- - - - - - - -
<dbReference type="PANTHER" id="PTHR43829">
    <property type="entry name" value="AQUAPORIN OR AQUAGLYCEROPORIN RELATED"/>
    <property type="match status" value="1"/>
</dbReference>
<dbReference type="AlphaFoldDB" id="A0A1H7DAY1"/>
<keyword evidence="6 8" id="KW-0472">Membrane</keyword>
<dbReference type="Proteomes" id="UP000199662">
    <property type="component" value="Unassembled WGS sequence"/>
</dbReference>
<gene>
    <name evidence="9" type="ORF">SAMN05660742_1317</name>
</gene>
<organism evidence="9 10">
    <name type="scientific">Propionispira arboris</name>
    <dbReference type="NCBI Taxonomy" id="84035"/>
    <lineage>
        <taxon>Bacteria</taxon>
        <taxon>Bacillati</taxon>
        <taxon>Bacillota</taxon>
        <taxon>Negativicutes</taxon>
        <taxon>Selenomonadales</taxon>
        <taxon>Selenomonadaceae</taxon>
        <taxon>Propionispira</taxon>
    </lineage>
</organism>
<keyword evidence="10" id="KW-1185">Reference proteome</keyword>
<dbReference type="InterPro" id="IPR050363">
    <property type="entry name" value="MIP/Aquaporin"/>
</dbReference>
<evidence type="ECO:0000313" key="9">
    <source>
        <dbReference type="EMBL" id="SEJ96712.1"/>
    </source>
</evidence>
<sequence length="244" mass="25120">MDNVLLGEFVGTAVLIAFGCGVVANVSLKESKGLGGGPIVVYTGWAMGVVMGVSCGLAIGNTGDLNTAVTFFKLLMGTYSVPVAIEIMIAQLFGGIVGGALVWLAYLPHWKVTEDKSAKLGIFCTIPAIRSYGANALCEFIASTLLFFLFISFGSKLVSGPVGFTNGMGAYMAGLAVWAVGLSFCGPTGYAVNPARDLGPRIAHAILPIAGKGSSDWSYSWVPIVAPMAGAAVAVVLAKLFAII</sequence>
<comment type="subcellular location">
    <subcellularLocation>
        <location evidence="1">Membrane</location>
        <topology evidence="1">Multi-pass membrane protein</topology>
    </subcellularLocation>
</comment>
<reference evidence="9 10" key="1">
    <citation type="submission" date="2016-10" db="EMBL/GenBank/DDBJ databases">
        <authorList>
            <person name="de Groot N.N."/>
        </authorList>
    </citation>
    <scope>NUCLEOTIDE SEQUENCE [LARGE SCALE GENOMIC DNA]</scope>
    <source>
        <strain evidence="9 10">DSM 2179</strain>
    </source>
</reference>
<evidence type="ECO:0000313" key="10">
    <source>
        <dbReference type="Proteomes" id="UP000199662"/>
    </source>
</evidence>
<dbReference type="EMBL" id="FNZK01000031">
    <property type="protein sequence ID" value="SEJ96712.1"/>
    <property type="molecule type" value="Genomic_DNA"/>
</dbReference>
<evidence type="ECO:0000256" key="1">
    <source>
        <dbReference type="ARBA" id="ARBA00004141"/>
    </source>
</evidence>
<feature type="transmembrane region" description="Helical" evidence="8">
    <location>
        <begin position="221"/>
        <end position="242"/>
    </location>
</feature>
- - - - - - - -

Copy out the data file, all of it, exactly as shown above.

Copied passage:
<dbReference type="PANTHER" id="PTHR43829">
    <property type="entry name" value="AQUAPORIN OR AQUAGLYCEROPORIN RELATED"/>
    <property type="match status" value="1"/>
</dbReference>
<dbReference type="AlphaFoldDB" id="A0A1H7DAY1"/>
<keyword evidence="6 8" id="KW-0472">Membrane</keyword>
<dbReference type="Proteomes" id="UP000199662">
    <property type="component" value="Unassembled WGS sequence"/>
</dbReference>
<gene>
    <name evidence="9" type="ORF">SAMN05660742_1317</name>
</gene>
<organism evidence="9 10">
    <name type="scientific">Propionispira arboris</name>
    <dbReference type="NCBI Taxonomy" id="84035"/>
    <lineage>
        <taxon>Bacteria</taxon>
        <taxon>Bacillati</taxon>
        <taxon>Bacillota</taxon>
        <taxon>Negativicutes</taxon>
        <taxon>Selenomonadales</taxon>
        <taxon>Selenomonadaceae</taxon>
        <taxon>Propionispira</taxon>
    </lineage>
</organism>
<keyword evidence="10" id="KW-1185">Reference proteome</keyword>
<dbReference type="InterPro" id="IPR050363">
    <property type="entry name" value="MIP/Aquaporin"/>
</dbReference>
<evidence type="ECO:0000313" key="9">
    <source>
        <dbReference type="EMBL" id="SEJ96712.1"/>
    </source>
</evidence>
<sequence length="244" mass="25120">MDNVLLGEFVGTAVLIAFGCGVVANVSLKESKGLGGGPIVVYTGWAMGVVMGVSCGLAIGNTGDLNTAVTFFKLLMGTYSVPVAIEIMIAQLFGGIVGGALVWLAYLPHWKVTEDKSAKLGIFCTIPAIRSYGANALCEFIASTLLFFLFISFGSKLVSGPVGFTNGMGAYMAGLAVWAVGLSFCGPTGYAVNPARDLGPRIAHAILPIAGKGSSDWSYSWVPIVAPMAGAAVAVVLAKLFAII</sequence>
<comment type="subcellular location">
    <subcellularLocation>
        <location evidence="1">Membrane</location>
        <topology evidence="1">Multi-pass membrane protein</topology>
    </subcellularLocation>
</comment>
<reference evidence="9 10" key="1">
    <citation type="submission" date="2016-10" db="EMBL/GenBank/DDBJ databases">
        <authorList>
            <person name="de Groot N.N."/>
        </authorList>
    </citation>
    <scope>NUCLEOTIDE SEQUENCE [LARGE SCALE GENOMIC DNA]</scope>
    <source>
        <strain evidence="9 10">DSM 2179</strain>
    </source>
</reference>
<evidence type="ECO:0000313" key="10">
    <source>
        <dbReference type="Proteomes" id="UP000199662"/>
    </source>
</evidence>
<dbReference type="EMBL" id="FNZK01000031">
    <property type="protein sequence ID" value="SEJ96712.1"/>
    <property type="molecule type" value="Genomic_DNA"/>
</dbReference>
<evidence type="ECO:0000256" key="1">
    <source>
        <dbReference type="ARBA" id="ARBA00004141"/>
    </source>
</evidence>
<feature type="transmembrane region" description="Helical" evidence="8">
    <location>
        <begin position="221"/>
        <end position="242"/>
    </location>
</feature>